Instruction

How to Putt With Perfect Touch

Dave Pelz: Perfect Putting Practice
Stuck in a rut on the practice green? Spice up your putting routine with some match play -- beginning with the toughest read on the green, as demonstrated by Golf Magazine contributor Dave Pelz.

You're probably very aware of lines when you putt. I'll bet you ask yourself questions such as, "What line should I start on?" and "How much will it break?" Yes, lines are important in putting, but sometimes they're all golfers think about on the greens. And this takes away from your touch.

To improve your putting, worry less about lines and more—a lot more—about speed and distance. Your touch (your ability to control the speed of your rolls) affects how much your putts break and how fast your ball moves as it reaches the hole. Speed has a huge impact on putting. When you don't match your speed to the break you've read, your putts won't break the correct amount, and you'll miss. And when your putts don't approach the hole at or near the optimum speed—ideally, you want your misses to stop 17 inches beyond the hole—they'll either be deflected offline by footprints (rolling too slow), or lip out (rolling too fast).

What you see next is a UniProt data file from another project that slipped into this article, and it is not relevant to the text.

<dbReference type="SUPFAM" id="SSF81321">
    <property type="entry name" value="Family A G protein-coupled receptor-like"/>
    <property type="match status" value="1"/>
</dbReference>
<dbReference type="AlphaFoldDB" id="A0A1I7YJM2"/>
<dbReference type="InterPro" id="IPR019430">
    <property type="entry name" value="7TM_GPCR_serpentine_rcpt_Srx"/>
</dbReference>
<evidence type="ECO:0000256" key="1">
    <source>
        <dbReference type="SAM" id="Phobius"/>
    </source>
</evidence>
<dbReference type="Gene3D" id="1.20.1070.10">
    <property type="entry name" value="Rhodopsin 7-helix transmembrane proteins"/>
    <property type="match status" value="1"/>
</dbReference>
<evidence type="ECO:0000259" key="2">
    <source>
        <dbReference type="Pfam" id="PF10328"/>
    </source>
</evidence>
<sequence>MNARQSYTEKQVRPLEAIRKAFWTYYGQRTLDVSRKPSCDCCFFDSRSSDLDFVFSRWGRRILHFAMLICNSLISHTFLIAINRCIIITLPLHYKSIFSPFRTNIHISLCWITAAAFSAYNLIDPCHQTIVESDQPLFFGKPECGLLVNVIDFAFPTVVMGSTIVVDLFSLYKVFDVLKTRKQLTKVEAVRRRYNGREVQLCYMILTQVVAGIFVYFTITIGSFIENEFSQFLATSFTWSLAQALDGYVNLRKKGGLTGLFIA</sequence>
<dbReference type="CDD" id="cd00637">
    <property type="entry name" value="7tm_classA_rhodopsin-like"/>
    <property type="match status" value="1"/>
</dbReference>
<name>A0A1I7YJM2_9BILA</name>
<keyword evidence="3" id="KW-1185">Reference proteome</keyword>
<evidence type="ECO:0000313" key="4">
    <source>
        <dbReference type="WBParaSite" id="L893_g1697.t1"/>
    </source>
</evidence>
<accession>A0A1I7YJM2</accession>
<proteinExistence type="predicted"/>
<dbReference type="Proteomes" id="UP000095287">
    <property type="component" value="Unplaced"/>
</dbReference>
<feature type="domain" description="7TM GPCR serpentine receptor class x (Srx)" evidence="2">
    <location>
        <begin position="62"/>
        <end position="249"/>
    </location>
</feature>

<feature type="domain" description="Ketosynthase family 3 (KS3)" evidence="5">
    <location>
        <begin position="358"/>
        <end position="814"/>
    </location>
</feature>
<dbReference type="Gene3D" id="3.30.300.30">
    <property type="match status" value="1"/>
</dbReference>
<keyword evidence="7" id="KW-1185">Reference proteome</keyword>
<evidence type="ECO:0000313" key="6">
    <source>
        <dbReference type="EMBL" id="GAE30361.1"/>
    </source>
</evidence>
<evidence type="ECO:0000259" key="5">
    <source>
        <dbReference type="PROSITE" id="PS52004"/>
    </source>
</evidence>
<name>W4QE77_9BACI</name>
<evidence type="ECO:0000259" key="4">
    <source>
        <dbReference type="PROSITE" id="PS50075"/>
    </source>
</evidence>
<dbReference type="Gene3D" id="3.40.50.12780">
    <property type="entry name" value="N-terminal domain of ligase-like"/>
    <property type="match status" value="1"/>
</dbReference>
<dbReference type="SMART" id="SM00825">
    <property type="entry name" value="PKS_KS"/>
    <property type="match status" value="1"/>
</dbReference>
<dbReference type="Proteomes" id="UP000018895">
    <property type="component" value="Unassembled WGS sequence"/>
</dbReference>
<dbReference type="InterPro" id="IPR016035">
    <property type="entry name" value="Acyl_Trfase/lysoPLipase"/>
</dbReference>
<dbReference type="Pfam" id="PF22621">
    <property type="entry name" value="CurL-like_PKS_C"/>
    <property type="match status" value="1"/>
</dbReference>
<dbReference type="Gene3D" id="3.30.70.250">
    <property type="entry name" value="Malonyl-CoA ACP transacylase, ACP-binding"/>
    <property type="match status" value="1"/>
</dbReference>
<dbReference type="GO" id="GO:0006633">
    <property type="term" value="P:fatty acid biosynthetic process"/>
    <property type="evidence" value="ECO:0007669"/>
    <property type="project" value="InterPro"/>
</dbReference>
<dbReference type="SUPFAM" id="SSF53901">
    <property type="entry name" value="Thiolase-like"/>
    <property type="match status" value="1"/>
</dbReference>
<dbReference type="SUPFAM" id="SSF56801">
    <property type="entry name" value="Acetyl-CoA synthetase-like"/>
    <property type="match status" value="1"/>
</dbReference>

Proper speed is what good putting is all about, and that goes both for the Tour players I work with and the everyday players in my schools. It lets your ball break the right amount and hold its line as it trundles over imperfections on the green, and it minimizes lip-outs.

To develop good touch, play a game called "17 Inches Past." Challenge a friend or rival—oh, and add a little wager to amp up the pressure.

Photo:

Pelz demonstrates the "17 Inches Past" game.

I’m playing "17 Inches Past" in the photos above, taking on my son, Eddie. As you can see in the left photo, I've stroked a 20-footer; the yellow ball represents where my putt came to rest—hole high, a couple of inches away. Not bad. But Eddie's putt (white ball) rolled past the right edge just beyond the hole, curving slightly as it stopped, so he wins this hole. Why? Even though my ball is closer to the cup, his putt had better speed, had a chance to go in, and was closest to the optimum 17 inches past distance (signified by a pink dot).

Add this game to your practice routine. If you can't find an opponent, play a few holes on your own to see how close you get to the target. It's a great warm-up that also grooves your distance control. I know hundreds of drills, and "17 Inches Past" is one of the best to hone a silky putting touch.

PUTTING GAME "17 INCHES PAST”

• On a practice green, two players face off on nine "holes" of match play. Choose putts of varying distance, between nine and 30 feet.

• Alternate who chooses the putt, with each player taking only one putt per hole.

• A made putt wins the hole. If you both knock it in, the "win" carries over to the next hole.

• If you both miss, the player whose ball stops closest to a point that's 17 inches beyond the hole wins.

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